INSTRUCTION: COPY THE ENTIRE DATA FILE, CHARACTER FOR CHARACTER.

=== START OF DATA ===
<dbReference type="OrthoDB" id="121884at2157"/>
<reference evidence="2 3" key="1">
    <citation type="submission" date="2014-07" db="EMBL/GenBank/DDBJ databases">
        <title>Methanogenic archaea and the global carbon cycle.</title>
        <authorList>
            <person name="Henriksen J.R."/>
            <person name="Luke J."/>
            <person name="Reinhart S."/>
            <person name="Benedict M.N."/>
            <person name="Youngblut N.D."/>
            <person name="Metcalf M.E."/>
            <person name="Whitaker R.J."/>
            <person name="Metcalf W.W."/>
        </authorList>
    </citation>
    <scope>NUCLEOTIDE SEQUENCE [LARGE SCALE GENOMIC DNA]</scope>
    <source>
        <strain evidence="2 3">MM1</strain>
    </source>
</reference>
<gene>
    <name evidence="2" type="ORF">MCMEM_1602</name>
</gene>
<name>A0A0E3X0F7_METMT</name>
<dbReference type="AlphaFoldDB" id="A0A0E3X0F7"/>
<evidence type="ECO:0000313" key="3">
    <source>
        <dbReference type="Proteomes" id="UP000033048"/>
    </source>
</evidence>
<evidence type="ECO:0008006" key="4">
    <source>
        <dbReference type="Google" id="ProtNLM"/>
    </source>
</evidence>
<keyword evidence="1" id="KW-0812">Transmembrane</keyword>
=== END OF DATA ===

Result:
<dbReference type="OrthoDB" id="121884at2157"/>
<reference evidence="2 3" key="1">
    <citation type="submission" date="2014-07" db="EMBL/GenBank/DDBJ databases">
        <title>Methanogenic archaea and the global carbon cycle.</title>
        <authorList>
            <person name="Henriksen J.R."/>
            <person name="Luke J."/>
            <person name="Reinhart S."/>
            <person name="Benedict M.N."/>
            <person name="Youngblut N.D."/>
            <person name="Metcalf M.E."/>
            <person name="Whitaker R.J."/>
            <person name="Metcalf W.W."/>
        </authorList>
    </citation>
    <scope>NUCLEOTIDE SEQUENCE [LARGE SCALE GENOMIC DNA]</scope>
    <source>
        <strain evidence="2 3">MM1</strain>
    </source>
</reference>
<gene>
    <name evidence="2" type="ORF">MCMEM_1602</name>
</gene>
<name>A0A0E3X0F7_METMT</name>
<dbReference type="AlphaFoldDB" id="A0A0E3X0F7"/>
<evidence type="ECO:0000313" key="3">
    <source>
        <dbReference type="Proteomes" id="UP000033048"/>
    </source>
</evidence>
<evidence type="ECO:0008006" key="4">
    <source>
        <dbReference type="Google" id="ProtNLM"/>
    </source>
</evidence>
<keyword evidence="1" id="KW-0812">Transmembrane</keyword>